Steel Panther guitarist Satchel's top 5 hair metal guitar solos

Satchel, Steel Panther

Eddie Van HalenSo This Is Love (Van Halen, Fair Warning, 1981)

Eddie was a technician on guitar, so fucking good, but even though people think that’s why he’s a guitar hero, it’s not the reason they like him. It’s because he was musical. To be a good guitar player you have to have taste, and he was really fucking tasty. That can be very elusive as a player. It’s good to learn solos from guys like him, it’ll seep through into your own playing. I learned to play all Eddie’s shit, I don’t do it was well as him, because of that taste. This solo’s a perfect example – it’s all about his phrasing, his timing, his string bends, his note choices, and the way he landed on those notes.

Warren Di Martini – Back For More (Ratt, Out Of The Cellar, 1984)

Warren and George have so much in common. I think they must’ve hung out because hey both hold their pick hand with their fingers fanned out and both have really cool, unconventional vibrato – instead of moving it up and down they’d move it side to side, like a classical guitarist. It’s not easy to do, I don’t like to do it – I’m way, way not classical! Back For More’s got a killer melody, with flashy stuff in just the right spot. Warren did some great heavy metal solos. And Tawny Kitaen’s on the album cover – oh my god I always wanted to fuck her, until she became a reality TV star…

George Lynch – Tooth And Nail (Dokken, Tooth And Nail, 1984)

One of my first concerts was Dokken, they were opening for Judas Priest. They came on, George Lynch’s hair was fucking perfect, they opened with Tooth And Nail, and it knocked my dick up around my head. George’s solo is so good, an amazing combination of melody and flash. When kids are learning to rip on the guitar it’s easy for them to forget about melody, because while anyone can learn to be fast on guitar, it’s like training a monkey, it’s not easy to be melodic. George had killer feel, especially back then. I loved his vibrato, he plays it with such conviction, and that’s what made him stand out. It’s a long solo, and in the last 16 bars there’s a melody that really gets me off, then in the last four bars there’s a fast piece of guitar by itself which is just great. I put him right up there among the great guitar heroes. Everybody wanted to be George Lynch in 1985.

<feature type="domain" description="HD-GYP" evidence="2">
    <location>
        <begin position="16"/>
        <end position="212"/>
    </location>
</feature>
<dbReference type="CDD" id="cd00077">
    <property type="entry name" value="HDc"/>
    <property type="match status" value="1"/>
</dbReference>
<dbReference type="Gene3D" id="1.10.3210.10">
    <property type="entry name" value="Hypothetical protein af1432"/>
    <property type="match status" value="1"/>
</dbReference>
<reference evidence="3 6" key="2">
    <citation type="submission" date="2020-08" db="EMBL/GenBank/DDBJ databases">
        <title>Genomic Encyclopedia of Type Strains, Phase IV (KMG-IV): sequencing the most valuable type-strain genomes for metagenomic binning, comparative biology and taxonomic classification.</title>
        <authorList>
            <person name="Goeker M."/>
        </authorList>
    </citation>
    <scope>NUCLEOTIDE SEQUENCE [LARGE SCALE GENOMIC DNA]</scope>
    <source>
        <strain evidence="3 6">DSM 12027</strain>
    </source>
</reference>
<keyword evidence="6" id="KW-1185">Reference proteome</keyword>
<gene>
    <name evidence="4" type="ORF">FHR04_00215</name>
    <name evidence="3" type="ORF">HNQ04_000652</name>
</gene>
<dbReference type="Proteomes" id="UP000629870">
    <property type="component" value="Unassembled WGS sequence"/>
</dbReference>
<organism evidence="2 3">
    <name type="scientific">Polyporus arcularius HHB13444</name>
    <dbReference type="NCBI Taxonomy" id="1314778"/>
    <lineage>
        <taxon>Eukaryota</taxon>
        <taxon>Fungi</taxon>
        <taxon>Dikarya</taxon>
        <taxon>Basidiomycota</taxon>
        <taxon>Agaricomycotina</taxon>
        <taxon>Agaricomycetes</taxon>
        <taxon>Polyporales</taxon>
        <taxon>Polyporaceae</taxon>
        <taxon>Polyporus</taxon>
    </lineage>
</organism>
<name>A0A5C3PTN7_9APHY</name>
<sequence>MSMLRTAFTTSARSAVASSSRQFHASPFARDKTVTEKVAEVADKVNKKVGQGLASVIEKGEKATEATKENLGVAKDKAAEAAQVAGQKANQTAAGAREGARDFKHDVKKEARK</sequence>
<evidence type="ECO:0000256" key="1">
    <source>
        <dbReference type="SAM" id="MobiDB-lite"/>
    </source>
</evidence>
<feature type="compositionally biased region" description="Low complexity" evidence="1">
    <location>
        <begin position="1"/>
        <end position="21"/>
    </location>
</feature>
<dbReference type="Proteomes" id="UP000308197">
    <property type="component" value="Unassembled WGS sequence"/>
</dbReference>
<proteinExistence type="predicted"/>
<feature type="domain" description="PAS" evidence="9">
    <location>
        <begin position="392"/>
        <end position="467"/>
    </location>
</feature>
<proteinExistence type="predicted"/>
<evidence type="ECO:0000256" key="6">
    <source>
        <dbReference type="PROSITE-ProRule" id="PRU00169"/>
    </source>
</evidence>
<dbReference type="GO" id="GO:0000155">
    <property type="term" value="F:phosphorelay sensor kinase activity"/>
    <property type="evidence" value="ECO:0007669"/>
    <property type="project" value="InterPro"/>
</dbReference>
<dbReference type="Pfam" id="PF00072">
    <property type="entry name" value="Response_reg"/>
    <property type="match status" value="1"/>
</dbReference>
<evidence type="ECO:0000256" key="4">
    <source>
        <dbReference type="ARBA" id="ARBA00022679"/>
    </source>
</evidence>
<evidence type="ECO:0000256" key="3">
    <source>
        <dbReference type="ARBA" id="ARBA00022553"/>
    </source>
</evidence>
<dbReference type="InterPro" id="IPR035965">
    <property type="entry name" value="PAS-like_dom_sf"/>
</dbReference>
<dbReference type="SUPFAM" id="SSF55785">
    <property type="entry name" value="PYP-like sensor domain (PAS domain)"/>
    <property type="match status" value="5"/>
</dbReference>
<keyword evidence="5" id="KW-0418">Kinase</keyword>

Paul Gilbert/Bruce Bouillet – Scarified (Racer X, Second Heat, 1987)

I’m not as drawn to the neo-classical, Sharpnel style stuff, probably because I’m not that good at it, but Scarified is incredible. Paul and Bruce are both amazing guitarists. I’ve known Paul a long time, he’s not just a great guitar player but a great musician and songwriter too, and that combination really influenced me when I was young. I’ve got a lot of respect for that guy.

Yngwie Malmsteen – Little Savage (Yngwie Malmsteen, Rising Force, 1984)

Yngwie took a lot of shit for being fast, but he’s one of the greatest lead guitars players ever. Everything he played was tasty as fuck. Yeah it was fast, but he had insanely great feel, his vibrato, his note choices were just beautiful. His technique is flawless, his picking’s so clean it’s hard to believe. I’ve tried to learn bits and pieces but it’s hard to sound like Yngwie, I don’t know how he plays like that. After a while I just used him as an inspiration, I’ll never be as good as Yngwie Malmsteen.

The 100 greatest guitar solos of all time

Grant Moon

A music journalist for over 20 years, Grant writes regularly for titles including Prog, Classic Rock and Total Guitar, and his CV also includes stints as a radio producer/presenter and podcast host. His first book, 'Big Big Train - Between The Lines', is out now through Kingmaker Publishing.